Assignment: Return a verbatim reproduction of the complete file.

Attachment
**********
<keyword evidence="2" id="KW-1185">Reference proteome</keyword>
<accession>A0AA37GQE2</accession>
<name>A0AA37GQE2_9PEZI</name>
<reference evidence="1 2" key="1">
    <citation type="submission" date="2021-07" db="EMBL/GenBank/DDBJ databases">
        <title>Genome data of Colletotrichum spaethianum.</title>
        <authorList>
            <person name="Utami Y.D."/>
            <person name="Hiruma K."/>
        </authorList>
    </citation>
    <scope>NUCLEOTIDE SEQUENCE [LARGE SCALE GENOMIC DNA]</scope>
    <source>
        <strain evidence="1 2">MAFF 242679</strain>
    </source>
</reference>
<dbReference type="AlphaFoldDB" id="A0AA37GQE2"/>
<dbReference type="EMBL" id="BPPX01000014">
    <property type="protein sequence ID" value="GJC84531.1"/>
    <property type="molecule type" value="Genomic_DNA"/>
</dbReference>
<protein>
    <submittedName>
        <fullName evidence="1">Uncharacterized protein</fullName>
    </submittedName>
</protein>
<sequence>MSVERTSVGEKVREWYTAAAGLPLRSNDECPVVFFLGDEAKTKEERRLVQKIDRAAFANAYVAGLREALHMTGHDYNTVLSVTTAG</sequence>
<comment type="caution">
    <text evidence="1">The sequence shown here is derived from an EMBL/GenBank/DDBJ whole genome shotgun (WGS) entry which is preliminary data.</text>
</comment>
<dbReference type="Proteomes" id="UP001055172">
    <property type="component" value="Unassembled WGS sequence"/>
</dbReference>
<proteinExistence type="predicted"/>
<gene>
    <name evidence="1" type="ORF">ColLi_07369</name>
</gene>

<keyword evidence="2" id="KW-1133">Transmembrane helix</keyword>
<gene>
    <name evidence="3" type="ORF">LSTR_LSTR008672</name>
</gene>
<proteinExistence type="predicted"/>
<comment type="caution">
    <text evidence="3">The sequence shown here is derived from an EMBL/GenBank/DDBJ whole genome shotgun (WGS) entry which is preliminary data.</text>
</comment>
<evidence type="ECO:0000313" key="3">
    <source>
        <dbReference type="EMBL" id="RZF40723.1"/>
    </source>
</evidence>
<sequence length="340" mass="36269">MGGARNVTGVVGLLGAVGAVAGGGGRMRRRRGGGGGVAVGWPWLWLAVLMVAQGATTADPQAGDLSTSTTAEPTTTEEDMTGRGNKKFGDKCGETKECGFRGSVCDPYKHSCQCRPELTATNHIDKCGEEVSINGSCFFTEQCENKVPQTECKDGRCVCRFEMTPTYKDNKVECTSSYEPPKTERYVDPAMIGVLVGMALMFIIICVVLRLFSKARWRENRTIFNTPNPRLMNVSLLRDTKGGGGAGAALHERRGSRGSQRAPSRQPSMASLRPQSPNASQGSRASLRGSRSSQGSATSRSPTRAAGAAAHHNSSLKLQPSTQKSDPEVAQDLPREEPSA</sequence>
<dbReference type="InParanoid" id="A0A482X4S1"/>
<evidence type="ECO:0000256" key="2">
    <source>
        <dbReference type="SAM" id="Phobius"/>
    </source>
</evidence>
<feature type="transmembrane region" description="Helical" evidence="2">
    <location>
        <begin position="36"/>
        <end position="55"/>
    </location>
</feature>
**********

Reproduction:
<keyword evidence="2" id="KW-1185">Reference proteome</keyword>
<accession>A0AA37GQE2</accession>
<name>A0AA37GQE2_9PEZI</name>
<reference evidence="1 2" key="1">
    <citation type="submission" date="2021-07" db="EMBL/GenBank/DDBJ databases">
        <title>Genome data of Colletotrichum spaethianum.</title>
        <authorList>
            <person name="Utami Y.D."/>
            <person name="Hiruma K."/>
        </authorList>
    </citation>
    <scope>NUCLEOTIDE SEQUENCE [LARGE SCALE GENOMIC DNA]</scope>
    <source>
        <strain evidence="1 2">MAFF 242679</strain>
    </source>
</reference>
<dbReference type="AlphaFoldDB" id="A0AA37GQE2"/>
<dbReference type="EMBL" id="BPPX01000014">
    <property type="protein sequence ID" value="GJC84531.1"/>
    <property type="molecule type" value="Genomic_DNA"/>
</dbReference>
<protein>
    <submittedName>
        <fullName evidence="1">Uncharacterized protein</fullName>
    </submittedName>
</protein>
<sequence>MSVERTSVGEKVREWYTAAAGLPLRSNDECPVVFFLGDEAKTKEERRLVQKIDRAAFANAYVAGLREALHMTGHDYNTVLSVTTAG</sequence>
<comment type="caution">
    <text evidence="1">The sequence shown here is derived from an EMBL/GenBank/DDBJ whole genome shotgun (WGS) entry which is preliminary data.</text>
</comment>
<dbReference type="Proteomes" id="UP001055172">
    <property type="component" value="Unassembled WGS sequence"/>
</dbReference>
<proteinExistence type="predicted"/>
<gene>
    <name evidence="1" type="ORF">ColLi_07369</name>
</gene>

<keyword evidence="2" id="KW-1133">Transmembrane helix</keyword>
<gene>
    <name evidence="3" type="ORF">LSTR_LSTR008672</name>
</gene>
<proteinExistence type="predicted"/>
<comment type="caution">
    <text evidence="3">The sequence shown here is derived from an EMBL/GenBank/DDBJ whole genome shotgun (WGS) entry which is preliminary data.</text>
</comment>
<evidence type="ECO:0000313" key="3">
    <source>
        <dbReference type="EMBL" id="RZF40723.1"/>
    </source>
</evidence>
<sequence length="340" mass="36269">MGGARNVTGVVGLLGAVGAVAGGGGRMRRRRGGGGGVAVGWPWLWLAVLMVAQGATTADPQAGDLSTSTTAEPTTTEEDMTGRGNKKFGDKCGETKECGFRGSVCDPYKHSCQCRPELTATNHIDKCGEEVSINGSCFFTEQCENKVPQTECKDGRCVCRFEMTPTYKDNKVECTSSYEPPKTERYVDPAMIGVLVGMALMFIIICVVLRLFSKARWRENRTIFNTPNPRLMNVSLLRDTKGGGGAGAALHERRGSRGSQRAPSRQPSMASLRPQSPNASQGSRASLRGSRSSQGSATSRSPTRAAGAAAHHNSSLKLQPSTQKSDPEVAQDLPREEPSA</sequence>
<dbReference type="InParanoid" id="A0A482X4S1"/>
<evidence type="ECO:0000256" key="2">
    <source>
        <dbReference type="SAM" id="Phobius"/>
    </source>
</evidence>
<feature type="transmembrane region" description="Helical" evidence="2">
    <location>
        <begin position="36"/>
        <end position="55"/>
    </location>
</feature>